Habitat and Ecology
IUCN Red List Assessment
Red List Category
Red List Criteria
- 1996Critically Endangered
- 1994Endangered(Groombridge 1994)
- 1990Vulnerable(IUCN 1990)
- 1988Vulnerable(IUCN Conservation Monitoring Centre 1988)
The Visayan Warty Pig Conservation Programme (VWPCP) was formally established in 1992 under the aupices of a new Memorandum of Agreement (MOA) between the Department of Environment and Natural Resources (DENR, Government of the Philippines) and the Zoological Society of San Diego (ZSSD, USA), to facilitate development and implementation of a wide-range of conservation-related activities. These include wide-ranging surveys and other field research, education awareness campaigns, assistance in the establishment of new protected areas, diverse personnel training and other local capacity-building initiatives. The latter also including assistance in the establishment of three local threatened species rescue and breeding centres (one on Panay and two on Negros) with a view to the establishment of properly structured conservation breeding programmes and, hence, the accession and management of pure-bred founder populations of these animals whilst the opportunity to do still existed. The ensuing breeding programme has since been extended to other breeding centres locally and internationally, and is hoped that this will also enable future reintroductions of these animals to selected sites in Cebu and other islands (Oliver 1993a,b, 2004; Oliver and Wirth, 1997; Lorica and Oliver, 2007).
Recommended conservation actions include:
1. Enhance management and protection of existing protected areas and/or assist establishment of new 'local conservation areas' (in effect 'municipal reserves') and/or private nature reserves
2. Reinvestigate the current status of this species on Masbate and develop and implement relevant conservation management recommendations for the enhanced future protection of any remaining native forest habitats and the potential future reintroduction of this (and other West Visayan endemic species) on this island and on Cebu
3. Implement priority recommendations re. local awareness raising arising from recent, range-wide 'ethnobiological' surveys, revealing both currently low levels of awareness re. local protection legislation and prevalence of 'recreational', 'reprisal' or 'commercial' (rather than 'subsistence') hunting in all key sectors.
4. Conduct (or complete) systematic (including mtDNA) research on intra- and inter-population variation amongst surviving Negros and Panay Island populations.
Visayan warty pig
The Visayan warty pig, Sus cebifrons, is a critically endangered species of pig. The Visayan warty pig is endemic to two of the Visayan Islands in the central Philippines, and is threatened by habitat loss, food shortages and hunting – these are the leading causes of the Visayan warty pig's status as critically endangered. Due to the small numbers of remaining Visayan warty pigs in the wild, little is known of their behaviors or characteristics outside of captivity.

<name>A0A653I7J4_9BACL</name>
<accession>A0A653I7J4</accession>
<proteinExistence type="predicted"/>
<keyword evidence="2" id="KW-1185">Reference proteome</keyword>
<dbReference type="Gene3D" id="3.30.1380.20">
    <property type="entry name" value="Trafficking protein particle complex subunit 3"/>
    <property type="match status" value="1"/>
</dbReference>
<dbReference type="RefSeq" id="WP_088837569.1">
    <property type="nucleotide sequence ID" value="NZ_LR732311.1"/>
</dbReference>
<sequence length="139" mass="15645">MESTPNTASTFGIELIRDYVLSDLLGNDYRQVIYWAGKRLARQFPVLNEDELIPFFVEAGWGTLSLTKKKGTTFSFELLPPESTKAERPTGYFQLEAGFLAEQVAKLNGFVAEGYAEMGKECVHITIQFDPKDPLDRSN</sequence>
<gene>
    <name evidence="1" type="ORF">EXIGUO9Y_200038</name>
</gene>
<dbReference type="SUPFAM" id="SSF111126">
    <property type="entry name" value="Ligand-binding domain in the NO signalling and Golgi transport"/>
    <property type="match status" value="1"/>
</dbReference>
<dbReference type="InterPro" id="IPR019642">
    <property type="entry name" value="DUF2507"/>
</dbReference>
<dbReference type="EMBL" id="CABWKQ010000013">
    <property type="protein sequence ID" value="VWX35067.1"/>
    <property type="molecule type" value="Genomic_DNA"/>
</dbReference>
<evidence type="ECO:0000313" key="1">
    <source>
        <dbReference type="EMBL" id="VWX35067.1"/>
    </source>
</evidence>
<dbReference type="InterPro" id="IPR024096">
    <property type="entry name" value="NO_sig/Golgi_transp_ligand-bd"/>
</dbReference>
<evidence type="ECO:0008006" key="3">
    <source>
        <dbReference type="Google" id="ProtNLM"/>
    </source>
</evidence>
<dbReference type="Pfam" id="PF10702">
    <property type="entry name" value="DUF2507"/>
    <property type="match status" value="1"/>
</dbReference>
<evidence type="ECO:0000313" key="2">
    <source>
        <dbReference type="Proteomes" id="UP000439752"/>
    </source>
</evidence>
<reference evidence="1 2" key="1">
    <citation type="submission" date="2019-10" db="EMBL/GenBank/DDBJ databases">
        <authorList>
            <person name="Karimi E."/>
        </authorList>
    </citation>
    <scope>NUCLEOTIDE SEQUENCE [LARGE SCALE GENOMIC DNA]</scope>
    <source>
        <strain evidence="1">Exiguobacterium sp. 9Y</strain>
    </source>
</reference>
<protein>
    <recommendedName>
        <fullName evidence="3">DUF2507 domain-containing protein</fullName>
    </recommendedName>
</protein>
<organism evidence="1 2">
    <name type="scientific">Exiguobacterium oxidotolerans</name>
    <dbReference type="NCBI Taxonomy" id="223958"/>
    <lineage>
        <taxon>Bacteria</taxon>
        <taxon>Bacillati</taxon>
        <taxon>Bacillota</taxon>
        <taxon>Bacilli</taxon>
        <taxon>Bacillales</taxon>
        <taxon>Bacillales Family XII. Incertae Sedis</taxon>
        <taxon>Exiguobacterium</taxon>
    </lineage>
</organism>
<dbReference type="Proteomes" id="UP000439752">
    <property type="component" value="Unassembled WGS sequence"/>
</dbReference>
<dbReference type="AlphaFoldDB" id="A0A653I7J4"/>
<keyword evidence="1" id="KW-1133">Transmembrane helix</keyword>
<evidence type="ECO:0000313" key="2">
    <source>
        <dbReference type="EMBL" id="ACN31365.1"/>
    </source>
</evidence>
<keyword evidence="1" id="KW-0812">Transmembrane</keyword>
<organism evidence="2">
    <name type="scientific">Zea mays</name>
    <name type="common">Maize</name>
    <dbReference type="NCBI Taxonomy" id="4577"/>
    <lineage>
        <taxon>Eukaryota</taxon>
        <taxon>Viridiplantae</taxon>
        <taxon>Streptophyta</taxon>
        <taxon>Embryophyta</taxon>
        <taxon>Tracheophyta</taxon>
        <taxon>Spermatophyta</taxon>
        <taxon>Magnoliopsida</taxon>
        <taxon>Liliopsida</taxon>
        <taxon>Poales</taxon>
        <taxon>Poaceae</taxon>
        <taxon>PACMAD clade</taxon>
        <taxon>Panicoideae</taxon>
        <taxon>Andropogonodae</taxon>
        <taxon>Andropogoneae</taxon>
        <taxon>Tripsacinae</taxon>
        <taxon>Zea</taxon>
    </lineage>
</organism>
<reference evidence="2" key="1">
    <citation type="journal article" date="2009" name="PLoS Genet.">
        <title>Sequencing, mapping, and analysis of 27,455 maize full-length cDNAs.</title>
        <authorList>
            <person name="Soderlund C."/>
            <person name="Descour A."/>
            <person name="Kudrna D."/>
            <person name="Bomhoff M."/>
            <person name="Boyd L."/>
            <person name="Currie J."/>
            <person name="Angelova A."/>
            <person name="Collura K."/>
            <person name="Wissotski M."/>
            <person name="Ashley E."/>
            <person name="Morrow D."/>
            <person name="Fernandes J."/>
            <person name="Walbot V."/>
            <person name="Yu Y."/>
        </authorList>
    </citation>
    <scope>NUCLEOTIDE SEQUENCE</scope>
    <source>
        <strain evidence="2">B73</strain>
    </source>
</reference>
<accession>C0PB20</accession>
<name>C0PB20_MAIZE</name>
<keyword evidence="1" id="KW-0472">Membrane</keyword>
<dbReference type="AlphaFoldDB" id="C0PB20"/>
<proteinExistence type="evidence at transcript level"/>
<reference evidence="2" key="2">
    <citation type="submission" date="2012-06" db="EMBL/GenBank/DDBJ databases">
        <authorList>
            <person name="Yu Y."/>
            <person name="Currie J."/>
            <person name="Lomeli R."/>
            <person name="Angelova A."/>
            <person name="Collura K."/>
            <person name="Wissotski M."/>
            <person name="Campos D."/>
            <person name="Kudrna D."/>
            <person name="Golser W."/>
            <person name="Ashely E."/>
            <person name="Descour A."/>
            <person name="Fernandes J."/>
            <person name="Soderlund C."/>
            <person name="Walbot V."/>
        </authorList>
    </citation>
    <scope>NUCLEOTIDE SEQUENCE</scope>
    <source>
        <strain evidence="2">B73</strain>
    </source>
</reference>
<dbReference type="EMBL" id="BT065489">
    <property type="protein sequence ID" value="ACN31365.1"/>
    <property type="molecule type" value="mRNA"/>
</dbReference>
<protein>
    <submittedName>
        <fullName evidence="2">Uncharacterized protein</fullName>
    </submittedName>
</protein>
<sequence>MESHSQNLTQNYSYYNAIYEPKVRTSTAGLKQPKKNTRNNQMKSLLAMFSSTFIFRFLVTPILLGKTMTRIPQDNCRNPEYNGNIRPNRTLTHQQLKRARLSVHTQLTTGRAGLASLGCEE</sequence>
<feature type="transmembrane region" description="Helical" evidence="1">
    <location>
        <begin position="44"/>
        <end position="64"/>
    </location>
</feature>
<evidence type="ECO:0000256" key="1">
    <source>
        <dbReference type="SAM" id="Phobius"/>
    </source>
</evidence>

- Cebu warty pig (Sus cebifrons cebifrons) (believed to be extinct)
- Negros warty pig (Sus cebifrons negrinus). There are two separate remaining populations of S. c. negrinus – on the islands of Negros and Panay, respectively. Both populations have been physically and genetically isolated since the last ice age (c. 12,000 yrs). The current conservation program for S. c. negrinus includes successful breeding programs at the Rotterdam Zoo for pigs of Negros origin, and at the San Diego Zoo for pigs of Panay origin.
Although it is believed that S. cebifrons can now only be found in Negros and Panay, some studies report of the possibility that a small population exists on the island of Masbate.
The Visayan warty pig is endemic to six islands in the Philippines. It is now extinct on four of the islands. It is endangered because Filipino natives captured them and use them for resources, such as food and using its skin for fur.
The Visayan warty pig receives its name from the three pairs of fleshy "warts" present on the visage of the boar. Biologists speculate that the reason for the warts is to assist as a natural defense against the tusks of rival pigs during a fight. The boars also grow stiff spikey hair.
Habitat and diet
Visayan warty pigs tend to live in groups of four to six. The diet of the pig mainly consists of roots, tubers, and fruits that can be found in the forest. They may also eat cultivated crops. Since approximately 95% of their natural habitat has been cleared by local farmers who cut down the forest to plant crops, the propensity of the pigs to eat cultivated crops has risen dramatically. Because the land that is cleared for farming is often unproductive after a few years, the food sources of the Visayan warty pig are extremely limited, a factor that has contributed significantly to the pig’s dwindling numbers.
Visayan warty pig piglets are often seen during the dry season between the months of January and March in their native habitat of the western Visayan Islands. The mean number of piglets is three to four per litter.
In addition to a few other conservation programs in the Philippines, the Crocolandia Foundation and the Negros Forests and Ecological Foundation, Inc., both have this species in captivity. In Europe, nine zoos – the Rotterdam Zoo, Poznan Zoo, Chester Zoo, Belfast Zoo, Edinburgh Zoo, Blackbrook Zoological Park, Děčín Zoo, the Newquay Zoo and the Parken Zoo in Eskilstuna – maintain the Negros Island variety of this species. Moreover, several zoos in the United States also maintain this species. The San Diego Zoo was the first zoo outside the Philippines to keep and breed Visayan Warty Pigs. Elsewhere in North America, zoos in Los Angeles, Portland, Phoenix, Miami, Tampa, Saint Louis, Brevard Zoo, and Boise have also kept the species.
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